• AIM Team

Bill to exempt brain cancer treatment devices from sales tax awaits Gov. Parson's signature

July 7, 2021 - SB 226, sponsored by Sen. Andrew Koenig and handled in the House by Rep. Phil Christofanelli, would exempt devices used to treat brain cancer from sales and use taxes. The bill also changes filing frequencies for sales and use taxes, allows property tax rebates for the period of time businesses were closed by local government officials due to the pandemic, allow entertainment venues to retain a portion of state sales taxes collected on ticket sales as they recover from the pandemic, and more. The bill is on Governor Mike Parson's desk, awaiting his approval.

The cancer treatment device amendment, also sponsored by Sen. Koenig and added to the bill as an amendment by Rep. Dr. Lisa Thomas, is one of the most important parts of the bill, according to Ray McCarty, president and CEO of Associated Industries of Missouri.

"While the Missouri Department of Revenue regularly takes positions harmful to taxpayers, there is no worse decision they have made in recent memory than insisting on collecting tax on this equipment used to treat brain cancer that allows cancer patients to extend their life a little longer and helps improve their quality of life," said McCarty. "The State of Missouri should be able to find their tax dollars somewhere besides in the pockets of cancer patients. Cancer patients using these devices are currently paying the tax in the price they pay for the devices," he said.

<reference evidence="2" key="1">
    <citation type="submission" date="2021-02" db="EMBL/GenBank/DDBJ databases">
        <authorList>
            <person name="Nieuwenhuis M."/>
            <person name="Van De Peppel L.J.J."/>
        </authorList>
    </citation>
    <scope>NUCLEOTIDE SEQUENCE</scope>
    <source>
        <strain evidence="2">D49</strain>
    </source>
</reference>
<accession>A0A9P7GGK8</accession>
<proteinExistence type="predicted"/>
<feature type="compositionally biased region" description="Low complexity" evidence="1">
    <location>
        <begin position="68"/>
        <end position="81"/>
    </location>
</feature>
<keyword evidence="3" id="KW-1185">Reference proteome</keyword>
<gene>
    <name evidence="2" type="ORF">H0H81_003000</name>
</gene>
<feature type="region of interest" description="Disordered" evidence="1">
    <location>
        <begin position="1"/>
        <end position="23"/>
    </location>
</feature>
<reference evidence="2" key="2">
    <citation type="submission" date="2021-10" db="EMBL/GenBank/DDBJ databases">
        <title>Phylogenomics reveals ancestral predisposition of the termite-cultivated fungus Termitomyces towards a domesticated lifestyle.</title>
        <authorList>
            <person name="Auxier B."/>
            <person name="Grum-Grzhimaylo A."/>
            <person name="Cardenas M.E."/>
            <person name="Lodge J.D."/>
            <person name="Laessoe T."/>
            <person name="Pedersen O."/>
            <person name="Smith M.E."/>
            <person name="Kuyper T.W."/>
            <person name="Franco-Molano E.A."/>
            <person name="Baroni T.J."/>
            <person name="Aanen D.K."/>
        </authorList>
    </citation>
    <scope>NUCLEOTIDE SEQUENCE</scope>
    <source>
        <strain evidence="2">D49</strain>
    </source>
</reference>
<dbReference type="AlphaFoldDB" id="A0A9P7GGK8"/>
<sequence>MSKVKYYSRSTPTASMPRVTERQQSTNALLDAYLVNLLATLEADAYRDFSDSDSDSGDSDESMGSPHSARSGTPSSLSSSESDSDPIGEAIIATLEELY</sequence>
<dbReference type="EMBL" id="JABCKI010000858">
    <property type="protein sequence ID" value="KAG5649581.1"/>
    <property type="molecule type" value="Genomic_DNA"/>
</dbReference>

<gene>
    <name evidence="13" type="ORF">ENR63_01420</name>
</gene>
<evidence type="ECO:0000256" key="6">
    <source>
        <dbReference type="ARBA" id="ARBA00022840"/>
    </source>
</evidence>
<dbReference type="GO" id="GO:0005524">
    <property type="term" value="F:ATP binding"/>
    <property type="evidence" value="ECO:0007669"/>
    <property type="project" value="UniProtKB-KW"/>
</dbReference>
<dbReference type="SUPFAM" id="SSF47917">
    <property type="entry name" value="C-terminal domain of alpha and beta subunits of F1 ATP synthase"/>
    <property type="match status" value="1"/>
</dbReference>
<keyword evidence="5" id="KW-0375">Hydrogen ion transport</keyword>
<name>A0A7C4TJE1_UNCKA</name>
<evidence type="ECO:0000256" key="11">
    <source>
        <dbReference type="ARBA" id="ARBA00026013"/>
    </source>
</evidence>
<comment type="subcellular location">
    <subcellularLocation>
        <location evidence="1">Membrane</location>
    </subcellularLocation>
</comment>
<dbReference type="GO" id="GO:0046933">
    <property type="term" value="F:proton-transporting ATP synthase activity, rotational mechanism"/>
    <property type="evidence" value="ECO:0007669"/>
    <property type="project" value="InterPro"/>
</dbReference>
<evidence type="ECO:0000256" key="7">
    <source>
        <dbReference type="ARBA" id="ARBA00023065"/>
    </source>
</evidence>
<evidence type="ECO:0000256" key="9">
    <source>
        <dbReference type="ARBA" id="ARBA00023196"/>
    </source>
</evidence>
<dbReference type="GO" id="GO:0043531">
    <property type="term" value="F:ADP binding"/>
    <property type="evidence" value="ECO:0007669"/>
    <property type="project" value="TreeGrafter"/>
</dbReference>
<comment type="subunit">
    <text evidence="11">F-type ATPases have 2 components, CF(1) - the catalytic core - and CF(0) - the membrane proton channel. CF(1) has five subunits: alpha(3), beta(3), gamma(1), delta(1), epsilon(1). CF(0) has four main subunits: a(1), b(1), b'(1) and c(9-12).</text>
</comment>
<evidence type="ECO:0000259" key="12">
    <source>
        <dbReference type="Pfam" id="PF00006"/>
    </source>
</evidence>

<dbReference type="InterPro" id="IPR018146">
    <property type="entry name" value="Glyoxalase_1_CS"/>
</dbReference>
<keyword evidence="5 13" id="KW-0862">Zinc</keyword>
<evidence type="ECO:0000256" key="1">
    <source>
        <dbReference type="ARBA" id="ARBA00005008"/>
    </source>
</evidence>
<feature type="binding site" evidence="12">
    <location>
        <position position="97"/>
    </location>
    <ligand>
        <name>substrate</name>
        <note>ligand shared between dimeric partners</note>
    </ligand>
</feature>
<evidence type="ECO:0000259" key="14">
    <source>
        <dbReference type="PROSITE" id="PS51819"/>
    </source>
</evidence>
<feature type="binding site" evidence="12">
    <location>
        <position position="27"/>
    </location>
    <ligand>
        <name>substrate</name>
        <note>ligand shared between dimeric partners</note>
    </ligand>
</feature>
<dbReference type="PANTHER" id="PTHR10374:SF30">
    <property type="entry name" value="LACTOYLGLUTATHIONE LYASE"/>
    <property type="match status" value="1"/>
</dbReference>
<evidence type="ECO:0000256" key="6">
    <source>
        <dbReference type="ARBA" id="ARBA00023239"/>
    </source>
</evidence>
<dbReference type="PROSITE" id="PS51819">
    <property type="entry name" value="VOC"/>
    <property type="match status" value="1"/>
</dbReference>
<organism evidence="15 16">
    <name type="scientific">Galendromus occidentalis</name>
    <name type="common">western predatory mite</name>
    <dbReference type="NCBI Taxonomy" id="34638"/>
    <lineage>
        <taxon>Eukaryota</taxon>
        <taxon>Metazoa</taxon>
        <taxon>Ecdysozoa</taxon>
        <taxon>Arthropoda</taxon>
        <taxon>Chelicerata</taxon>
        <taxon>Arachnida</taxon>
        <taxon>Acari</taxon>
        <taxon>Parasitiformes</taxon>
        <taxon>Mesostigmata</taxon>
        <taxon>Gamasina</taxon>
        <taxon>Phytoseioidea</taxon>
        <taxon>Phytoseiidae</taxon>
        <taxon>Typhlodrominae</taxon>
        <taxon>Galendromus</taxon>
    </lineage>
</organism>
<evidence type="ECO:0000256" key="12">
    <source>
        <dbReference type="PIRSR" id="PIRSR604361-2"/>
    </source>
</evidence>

Associated Industries of Missouri had previously added language to the exemption statutes that should have covered the devices as "durable medical equipment" but the Missouri Department of Revenue refused to recognize the exemption, saying the new language that was adopted in the 2010's only applied if the durable medical equipment existed in 1980.

"For many years, the Department of Revenue has refused to classify an important piece of medical equipment used in the treatment of brain cancer, as Durable Medical Equipment (DME)," Rep. Thomas said. "Consequently, patients have had to pay sales tax when purchasing and using this technology. The devices, which are wearable and portable, deliver low intensity and alternating electric fields targeted to the most common and deadliest form of primary brain tumor known as glioblastoma. This treatment is an alternative to chemotherapy and allows patients to maintain an active lifestyle without the side effects typically associated with chemotherapy. Multiple efforts to work with the Department of Revenue to reclassify these devices have been unsuccessful so now it is time to make the change via statute and eliminate the sales tax. This is a quality-of-life issue for patients undergoing treatment for a terrible brain cancer,” she said.

"This is another example of a strained interpretation of law by the Missouri Department of Revenue lawyers reaching a strained conclusion that hurts Missouri taxpayers," said McCarty. "While the DOR has taken many positions like this, none is more offensive than their decision to deny a sales tax exemption to cancer patients. We are very happy the Missouri legislature has now adopted language to make this crystal clear - the State of Missouri should not tax these brain cancer treatment devices, and we sincerely hope Governor Parson will sign this bill," he said.